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Health Minister Rona Ambrose speaks about Canadian efforts on the Ebola outbreak Monday October 20, 2014 in Ottawa. Pamela Fralick, the cancer society’s president, says there has been a “declining priority given to health issues generally in Ottawa over the past decade.”

Adrian Wyld/THE CANADIAN PRESS

The Canadian Cancer Society is delivering a blunt indictment of the federal Conservative government's record on cancer care, saying a lack of strong national leadership on the prevention and treatment of the disease is threatening Canada's health-care system.

For the first time in its 77-year history, Canada's largest health charity, is making a public pitch to political parties before a federal election, calling for commitments to cancer care and research to be written into campaign platforms and pointing to gaps it says have been created by "Ottawa's broader disengagement from health issues."

In a report to be released on Tuesday, the cancer society says cases of the disease, led by surges in prostate and colorectal cancer, are expected to climb by 40 per cent over the next 15 years as a result of the aging population.

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"Without a strong national response," the report says, "there is a risk that the rising number of cancer cases will overwhelm our health care system, compromising the quality of care available and crowding out the investments required to better prevent and treat the disease tomorrow."

Pamela Fralick, the cancer society's president, said in a telephone interview on Monday that the fixed federal election date of Oct. 19 has given her organization the unprecedented chance to feed into the political debate. "We want there to be a dialogue on health and we want there to be a dialogue on cancer," Ms. Fralick said, "because cancer is the No. 1 cause of death, and a lot of it is preventable."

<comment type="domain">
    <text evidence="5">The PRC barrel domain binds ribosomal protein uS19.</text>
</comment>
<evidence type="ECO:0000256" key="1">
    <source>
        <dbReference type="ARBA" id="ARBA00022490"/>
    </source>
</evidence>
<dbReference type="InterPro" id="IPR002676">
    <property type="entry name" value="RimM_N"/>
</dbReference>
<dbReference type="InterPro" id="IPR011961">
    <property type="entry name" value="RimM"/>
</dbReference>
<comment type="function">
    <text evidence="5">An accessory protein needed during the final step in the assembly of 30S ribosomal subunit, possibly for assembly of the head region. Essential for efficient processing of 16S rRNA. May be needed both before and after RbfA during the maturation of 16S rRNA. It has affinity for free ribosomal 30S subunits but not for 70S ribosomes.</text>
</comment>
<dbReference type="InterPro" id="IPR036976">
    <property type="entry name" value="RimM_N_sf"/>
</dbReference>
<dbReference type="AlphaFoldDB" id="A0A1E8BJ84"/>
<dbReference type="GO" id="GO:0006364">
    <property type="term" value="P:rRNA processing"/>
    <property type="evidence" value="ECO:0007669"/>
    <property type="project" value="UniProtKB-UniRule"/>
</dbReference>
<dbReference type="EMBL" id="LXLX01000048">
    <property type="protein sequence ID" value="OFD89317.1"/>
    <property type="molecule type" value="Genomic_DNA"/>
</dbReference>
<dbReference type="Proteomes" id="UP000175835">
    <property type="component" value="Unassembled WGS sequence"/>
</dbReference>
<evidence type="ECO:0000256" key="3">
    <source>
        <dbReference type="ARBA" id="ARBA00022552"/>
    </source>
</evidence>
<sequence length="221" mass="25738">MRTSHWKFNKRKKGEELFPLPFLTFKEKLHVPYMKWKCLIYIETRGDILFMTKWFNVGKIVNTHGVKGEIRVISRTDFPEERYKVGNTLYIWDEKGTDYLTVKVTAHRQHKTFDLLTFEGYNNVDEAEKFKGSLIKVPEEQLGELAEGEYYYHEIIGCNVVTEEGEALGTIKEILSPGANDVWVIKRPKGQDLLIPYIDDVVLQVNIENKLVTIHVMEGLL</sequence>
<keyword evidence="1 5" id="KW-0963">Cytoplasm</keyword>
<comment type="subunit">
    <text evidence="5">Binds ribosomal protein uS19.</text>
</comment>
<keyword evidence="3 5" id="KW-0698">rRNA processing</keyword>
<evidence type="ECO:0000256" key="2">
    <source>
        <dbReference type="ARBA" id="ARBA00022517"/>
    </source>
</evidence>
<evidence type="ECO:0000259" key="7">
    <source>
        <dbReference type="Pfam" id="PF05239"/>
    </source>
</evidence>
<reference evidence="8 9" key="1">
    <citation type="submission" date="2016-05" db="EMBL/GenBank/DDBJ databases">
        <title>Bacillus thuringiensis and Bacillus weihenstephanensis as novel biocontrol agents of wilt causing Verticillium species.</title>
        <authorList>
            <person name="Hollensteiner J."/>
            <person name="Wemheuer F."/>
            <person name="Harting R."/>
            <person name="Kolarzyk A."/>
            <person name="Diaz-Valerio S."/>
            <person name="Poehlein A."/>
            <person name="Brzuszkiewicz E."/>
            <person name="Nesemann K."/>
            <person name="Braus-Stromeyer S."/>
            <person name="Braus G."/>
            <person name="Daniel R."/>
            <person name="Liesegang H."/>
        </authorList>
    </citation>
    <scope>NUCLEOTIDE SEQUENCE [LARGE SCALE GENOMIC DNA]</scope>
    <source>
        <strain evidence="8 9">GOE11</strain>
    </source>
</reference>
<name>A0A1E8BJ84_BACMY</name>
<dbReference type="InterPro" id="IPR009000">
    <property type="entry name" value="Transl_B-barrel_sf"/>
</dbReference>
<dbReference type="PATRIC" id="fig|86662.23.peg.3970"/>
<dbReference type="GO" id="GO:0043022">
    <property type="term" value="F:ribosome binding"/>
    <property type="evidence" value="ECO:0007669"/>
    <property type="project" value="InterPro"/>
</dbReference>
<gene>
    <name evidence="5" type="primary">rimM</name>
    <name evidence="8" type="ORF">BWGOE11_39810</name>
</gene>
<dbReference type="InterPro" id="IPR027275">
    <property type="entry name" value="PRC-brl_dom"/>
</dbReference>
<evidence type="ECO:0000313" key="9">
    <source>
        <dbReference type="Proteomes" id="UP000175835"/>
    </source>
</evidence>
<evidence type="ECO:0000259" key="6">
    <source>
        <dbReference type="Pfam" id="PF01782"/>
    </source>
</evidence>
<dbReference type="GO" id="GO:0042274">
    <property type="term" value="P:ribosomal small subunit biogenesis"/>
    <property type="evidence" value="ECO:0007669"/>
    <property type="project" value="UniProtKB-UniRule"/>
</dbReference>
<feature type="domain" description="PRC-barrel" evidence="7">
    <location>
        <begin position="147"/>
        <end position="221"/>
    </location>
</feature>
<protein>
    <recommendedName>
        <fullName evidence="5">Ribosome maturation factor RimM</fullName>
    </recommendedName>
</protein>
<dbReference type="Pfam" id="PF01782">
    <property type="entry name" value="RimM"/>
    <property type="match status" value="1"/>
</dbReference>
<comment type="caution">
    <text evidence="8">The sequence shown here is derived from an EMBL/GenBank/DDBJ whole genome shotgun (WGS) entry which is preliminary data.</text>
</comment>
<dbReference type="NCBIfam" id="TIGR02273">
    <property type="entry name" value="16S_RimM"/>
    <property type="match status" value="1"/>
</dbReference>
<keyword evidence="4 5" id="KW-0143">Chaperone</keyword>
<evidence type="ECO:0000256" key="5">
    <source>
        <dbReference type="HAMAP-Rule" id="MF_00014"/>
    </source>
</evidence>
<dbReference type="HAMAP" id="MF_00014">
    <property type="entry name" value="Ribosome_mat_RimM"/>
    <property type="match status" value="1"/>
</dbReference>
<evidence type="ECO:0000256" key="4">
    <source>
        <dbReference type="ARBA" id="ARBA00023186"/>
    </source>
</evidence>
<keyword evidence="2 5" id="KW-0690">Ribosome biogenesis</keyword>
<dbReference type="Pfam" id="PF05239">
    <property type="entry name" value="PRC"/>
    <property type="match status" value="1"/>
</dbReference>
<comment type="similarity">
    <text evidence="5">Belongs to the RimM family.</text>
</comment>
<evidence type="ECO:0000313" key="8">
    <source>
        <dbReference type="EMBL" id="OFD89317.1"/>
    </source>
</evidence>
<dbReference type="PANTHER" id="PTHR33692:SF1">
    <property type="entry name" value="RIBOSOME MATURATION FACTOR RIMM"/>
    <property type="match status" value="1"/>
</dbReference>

The report says the government has taken some important steps to reduce the incidence of cancer, but those actions have been undermined by contradictions and missed opportunities. "This is a symptom of the declining priority given to health issues generally in Ottawa over the past decade," it says.

The cancer society is calling on federal parties to commit to three measures it says would reduce the incidence of cancer or help patients who are diagnosed with the disease. It wants tobacco to be sold in plain packaging and a better national strategy for tobacco control. It also wants a guarantee of affordable, high-quality palliative care for all Canadians, and commitments to long-term health research.

While the Conservative government raised tobacco taxes by $700-million a year and enhanced warnings on cigarette packages, it also cut funding for tobacco control by 40 per cent, the report says. While it stopped opposing international efforts to designate asbestos officially as a hazardous substance, it has not improved the domestic strategy for reducing exposure to it. And, while it extended the period for which people can be off work to care for a sick loved one from six weeks to six months, the cancer society says the government has made no broader commitment to home and palliative care for cancer patients.

"It's a patchwork quilt in terms of service provision across the country," Ms. Fralick said.

The health portfolio has never been a priority for the government of Prime Minister Stephen Harper, who has noted that, under the Constitution, health care is a provincial and territorial responsibility. While his government transfers billions of health dollars annually to the other jurisdictions, it has largely avoided taking part in its delivery.

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But Ms. Fralick said people smoke in all parts of the country and, even though the rate is going down, too many Canadians are still dying of tobacco-related cancer. "They deserve equal access to the policies, which will help them stop smoking or protect them from smoke."

Likewise, she said, people living in larger municipalities may have access to excellent palliative care, "but I can assure you that that is not the case across the country."

The cancer society report says Canada needs federal leaders to revive the national health debate if the country is to meet the growing cancer challenge. "Our next government," it says, "must be prepared to take strong sustained action to stop more cancers before they start and repair dangerous holes in our publicly funded health system."

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